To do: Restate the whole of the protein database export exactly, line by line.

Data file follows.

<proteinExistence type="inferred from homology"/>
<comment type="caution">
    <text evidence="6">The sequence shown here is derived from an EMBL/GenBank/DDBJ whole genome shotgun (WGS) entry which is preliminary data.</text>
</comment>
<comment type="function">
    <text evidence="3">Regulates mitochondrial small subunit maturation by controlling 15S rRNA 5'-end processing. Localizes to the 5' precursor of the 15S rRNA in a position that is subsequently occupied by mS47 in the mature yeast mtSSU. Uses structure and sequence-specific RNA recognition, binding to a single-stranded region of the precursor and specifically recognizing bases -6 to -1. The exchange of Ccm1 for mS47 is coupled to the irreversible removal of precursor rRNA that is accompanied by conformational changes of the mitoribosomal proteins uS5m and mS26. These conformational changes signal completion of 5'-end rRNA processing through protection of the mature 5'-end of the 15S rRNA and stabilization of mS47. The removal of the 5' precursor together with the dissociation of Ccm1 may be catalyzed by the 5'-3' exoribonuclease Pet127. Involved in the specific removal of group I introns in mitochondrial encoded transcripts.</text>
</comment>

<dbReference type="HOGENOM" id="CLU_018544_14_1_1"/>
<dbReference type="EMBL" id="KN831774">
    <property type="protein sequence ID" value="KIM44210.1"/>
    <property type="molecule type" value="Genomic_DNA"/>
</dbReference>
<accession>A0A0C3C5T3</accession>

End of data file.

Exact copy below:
<proteinExistence type="inferred from homology"/>
<comment type="caution">
    <text evidence="6">The sequence shown here is derived from an EMBL/GenBank/DDBJ whole genome shotgun (WGS) entry which is preliminary data.</text>
</comment>
<comment type="function">
    <text evidence="3">Regulates mitochondrial small subunit maturation by controlling 15S rRNA 5'-end processing. Localizes to the 5' precursor of the 15S rRNA in a position that is subsequently occupied by mS47 in the mature yeast mtSSU. Uses structure and sequence-specific RNA recognition, binding to a single-stranded region of the precursor and specifically recognizing bases -6 to -1. The exchange of Ccm1 for mS47 is coupled to the irreversible removal of precursor rRNA that is accompanied by conformational changes of the mitoribosomal proteins uS5m and mS26. These conformational changes signal completion of 5'-end rRNA processing through protection of the mature 5'-end of the 15S rRNA and stabilization of mS47. The removal of the 5' precursor together with the dissociation of Ccm1 may be catalyzed by the 5'-3' exoribonuclease Pet127. Involved in the specific removal of group I introns in mitochondrial encoded transcripts.</text>
</comment>

<dbReference type="HOGENOM" id="CLU_018544_14_1_1"/>
<dbReference type="EMBL" id="KN831774">
    <property type="protein sequence ID" value="KIM44210.1"/>
    <property type="molecule type" value="Genomic_DNA"/>
</dbReference>
<accession>A0A0C3C5T3</accession>